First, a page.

Ella spars around a Japanese maple with her arch-nemesis Nyla for four and a half tranquil minutes, accompanied only by the soft, soothing sounds of news radio. Pure bliss-out:
What I didn't say in the previous post is that today's visit is the last visit Ella will make to that vet. We've been with this vet for over two years, and while we haven't always been happy with the service, we've felt some loyalty. But today was absolutely the last straw.
I was waiting in the exam room while Ella, sedated a bit, was getting her X rays. When the orderly, a Neanderthal bruiser I'll call Frank, brought her back into the exam room, he set her down on the floor. She sort of slumped there in a boneless, trembling puddle, then started bashing her head against the floor.
I immediately got down on the floor and lifted her up to keep her from hurting herself. "I can put her in a crate, like usual," said Frank, "or you can hold her in your lap to keep her from hitting her head."
Now, Frank doesn't seem like he's cruel, just like he's not all there. "I'll hold her," I said.
Before today, I had never had the opportunity to help a friend come down from a bad trip.
It turns out that the sedative the vet used today to calm Ella down enough that a steady X ray could be taken is in fact a hallucinogen. After the X ray, I sat on the floor of the examination room and held her in my lap while she twitched and trembled and weaved her head around like a snake charmer, or Stevie Wonder. According to the vet, Ella was seeing colors. She would sniff or lick my face as her nose went by, but only in passing. Her eyes were completely dilated, and if I hadn't held an arm around her head she would have bashed it repeatedly against the floor or the wall.
This was not nearly as cute as it might possibly sound. It was fairly disconcerting.
It was a jam-packed weekend. Most critically, I finished the long overdue final draft of a novelette called "Not of This Fold," which is about Mormon missionaries and alien first contact. That goes into the mail today, and means I can get back to my novel Inclination. The goal is to finish the first draft of that by the end of the summer, so I can finally shave this beard off.
Saturday night, Laura and I went to a dinner party in Brooklyn with some friends we don't see often enough and who are now moving to Maryland. Why didn't we hang out more??? Because we're bad people.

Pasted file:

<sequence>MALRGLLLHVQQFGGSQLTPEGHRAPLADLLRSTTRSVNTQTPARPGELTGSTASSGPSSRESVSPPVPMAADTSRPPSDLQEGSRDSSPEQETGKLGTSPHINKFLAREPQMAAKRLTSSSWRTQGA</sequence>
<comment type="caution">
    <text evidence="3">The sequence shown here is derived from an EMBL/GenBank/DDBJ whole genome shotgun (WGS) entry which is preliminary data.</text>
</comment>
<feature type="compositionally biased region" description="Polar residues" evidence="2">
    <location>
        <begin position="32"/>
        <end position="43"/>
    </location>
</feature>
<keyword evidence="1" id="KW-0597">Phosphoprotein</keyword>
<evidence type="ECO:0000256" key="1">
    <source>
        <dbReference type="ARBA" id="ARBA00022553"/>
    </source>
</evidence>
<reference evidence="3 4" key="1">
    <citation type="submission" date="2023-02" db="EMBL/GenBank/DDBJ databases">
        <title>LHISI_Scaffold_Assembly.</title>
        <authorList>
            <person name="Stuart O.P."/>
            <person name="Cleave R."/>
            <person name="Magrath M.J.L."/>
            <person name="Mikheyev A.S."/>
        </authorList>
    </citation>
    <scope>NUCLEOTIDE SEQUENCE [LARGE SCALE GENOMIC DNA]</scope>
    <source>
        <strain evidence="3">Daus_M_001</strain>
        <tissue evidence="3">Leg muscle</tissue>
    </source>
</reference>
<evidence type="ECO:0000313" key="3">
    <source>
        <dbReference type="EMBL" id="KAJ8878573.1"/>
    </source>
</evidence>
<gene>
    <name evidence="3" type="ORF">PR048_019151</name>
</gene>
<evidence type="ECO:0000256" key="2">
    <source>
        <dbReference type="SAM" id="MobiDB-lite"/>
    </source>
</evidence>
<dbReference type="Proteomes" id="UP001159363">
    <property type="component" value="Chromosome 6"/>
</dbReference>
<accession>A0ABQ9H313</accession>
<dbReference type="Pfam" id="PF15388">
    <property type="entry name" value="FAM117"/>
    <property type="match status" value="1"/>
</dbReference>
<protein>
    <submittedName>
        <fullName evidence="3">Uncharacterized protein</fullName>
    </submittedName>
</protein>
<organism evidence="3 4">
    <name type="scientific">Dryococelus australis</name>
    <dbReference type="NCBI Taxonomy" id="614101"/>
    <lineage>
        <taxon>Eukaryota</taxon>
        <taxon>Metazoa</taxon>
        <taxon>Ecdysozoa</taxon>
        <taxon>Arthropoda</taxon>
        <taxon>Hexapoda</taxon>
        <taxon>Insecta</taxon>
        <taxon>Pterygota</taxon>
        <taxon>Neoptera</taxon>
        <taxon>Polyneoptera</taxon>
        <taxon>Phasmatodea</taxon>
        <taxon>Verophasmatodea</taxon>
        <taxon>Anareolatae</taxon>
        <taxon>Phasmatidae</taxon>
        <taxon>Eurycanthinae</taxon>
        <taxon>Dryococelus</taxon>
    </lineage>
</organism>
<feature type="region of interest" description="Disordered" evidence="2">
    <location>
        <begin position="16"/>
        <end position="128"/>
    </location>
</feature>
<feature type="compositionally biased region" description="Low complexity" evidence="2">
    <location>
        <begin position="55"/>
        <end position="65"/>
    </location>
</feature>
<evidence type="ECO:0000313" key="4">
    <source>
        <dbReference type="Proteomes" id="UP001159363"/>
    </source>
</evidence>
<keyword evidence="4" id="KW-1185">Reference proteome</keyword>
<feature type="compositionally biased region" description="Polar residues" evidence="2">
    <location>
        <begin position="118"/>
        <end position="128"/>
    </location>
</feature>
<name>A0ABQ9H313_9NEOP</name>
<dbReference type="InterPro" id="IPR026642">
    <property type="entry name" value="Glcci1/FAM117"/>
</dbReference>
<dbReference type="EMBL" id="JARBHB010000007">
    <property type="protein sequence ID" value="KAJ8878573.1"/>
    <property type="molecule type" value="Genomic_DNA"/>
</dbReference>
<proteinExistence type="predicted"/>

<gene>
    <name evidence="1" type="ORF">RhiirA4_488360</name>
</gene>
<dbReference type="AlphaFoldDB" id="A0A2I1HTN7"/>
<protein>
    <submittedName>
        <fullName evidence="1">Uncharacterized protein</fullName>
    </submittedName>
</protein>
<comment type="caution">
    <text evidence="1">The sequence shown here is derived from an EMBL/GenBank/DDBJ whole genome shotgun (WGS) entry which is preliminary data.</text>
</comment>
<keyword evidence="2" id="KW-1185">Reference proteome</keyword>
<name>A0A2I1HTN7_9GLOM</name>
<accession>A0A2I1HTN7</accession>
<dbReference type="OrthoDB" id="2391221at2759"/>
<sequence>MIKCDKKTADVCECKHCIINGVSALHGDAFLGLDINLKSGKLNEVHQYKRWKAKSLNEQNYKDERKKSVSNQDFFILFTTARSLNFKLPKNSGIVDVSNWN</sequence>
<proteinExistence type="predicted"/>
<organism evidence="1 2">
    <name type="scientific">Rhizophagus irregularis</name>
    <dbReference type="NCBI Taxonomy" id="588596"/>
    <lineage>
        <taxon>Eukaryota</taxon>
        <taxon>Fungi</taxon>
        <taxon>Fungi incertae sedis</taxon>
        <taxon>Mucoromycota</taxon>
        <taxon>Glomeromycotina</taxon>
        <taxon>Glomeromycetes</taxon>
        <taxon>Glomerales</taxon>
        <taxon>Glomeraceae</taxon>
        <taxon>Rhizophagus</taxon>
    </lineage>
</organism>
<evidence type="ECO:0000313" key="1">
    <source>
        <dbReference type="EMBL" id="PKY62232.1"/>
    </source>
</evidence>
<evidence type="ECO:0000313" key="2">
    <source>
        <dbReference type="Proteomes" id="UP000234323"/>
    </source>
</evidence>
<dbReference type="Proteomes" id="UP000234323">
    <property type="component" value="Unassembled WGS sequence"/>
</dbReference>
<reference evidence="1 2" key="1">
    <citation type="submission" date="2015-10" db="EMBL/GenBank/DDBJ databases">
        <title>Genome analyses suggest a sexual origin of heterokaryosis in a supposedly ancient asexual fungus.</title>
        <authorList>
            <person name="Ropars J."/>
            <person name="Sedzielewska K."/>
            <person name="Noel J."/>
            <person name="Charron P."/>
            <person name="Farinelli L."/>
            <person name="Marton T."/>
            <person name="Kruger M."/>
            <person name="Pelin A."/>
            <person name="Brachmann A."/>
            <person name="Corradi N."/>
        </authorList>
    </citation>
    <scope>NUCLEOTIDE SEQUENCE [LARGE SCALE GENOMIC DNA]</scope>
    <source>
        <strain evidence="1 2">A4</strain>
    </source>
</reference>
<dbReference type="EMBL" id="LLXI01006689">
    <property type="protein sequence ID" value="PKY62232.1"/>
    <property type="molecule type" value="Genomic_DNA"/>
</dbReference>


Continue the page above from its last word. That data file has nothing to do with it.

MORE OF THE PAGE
Ella spent last week doped up on an anti-inflammatory because of a slight limp in her right hind leg. She still occasionally pulls up the leg and hops along on three legs for a few steps, but otherwise we don't see much sign of the limp. Still, she goes in for X rays today to see if there's anything to be seen. The poor fuzzball will have to be sedated. Our Maryland-bound friend's guide dog recently was treated for Lyme disease, so we're also going to have the vet check for that.
I got my hair bleached and cut yesterday, and also spent some time recording future Accidental Terrorist chapters for my podcast. Plus, I squeezed in a viewing of the French film Irréversible, which is probably the most profoundly disturbing movie I've seen1.
Our tulips, which we didn't plant but were just waiting for us, under the ground, have been opening slowly in sequence from the front of the yard to the back along the north fence, then from the north to south along the back fence. This reflects the amount of sun falling on each portion of the yard. There are yellow and pink tulips along the side, red along the back. Ella likes to lounge amongst them. If you look closely enough, you can see the fallen soldier she has crushed beneath her monstrous fuzzy body.
Ella went to the groomer yesterday. The cut will look good once it's grown out a little and gotten some curl back. But for now she is soft as satin.
For the past few days, I've thought I might smell just a dash, just a soupçon, just one wafer-thin mint's worth of natural gas in the kitchen. I would sniff, and Laura would tell me I was crazy. It happens.
Last night I thought I smelled it, and this time Laura allowed as how she might smell it too. I didn't call ConEd immediately, having a vague memory of a similar situation in my Brooklyn apartment and being made to understand by the man who came to check it out that I had been kind of silly not to know this wasn't the dangerous kind of gas smell.
So I called up ConEd very late this morning, from work. In the voicemail treet, I deliberately did not choose the emergency options. I waited for a customer service representative. I said I might have smelled a little gas in my kitchen.
"What's your address, sir?"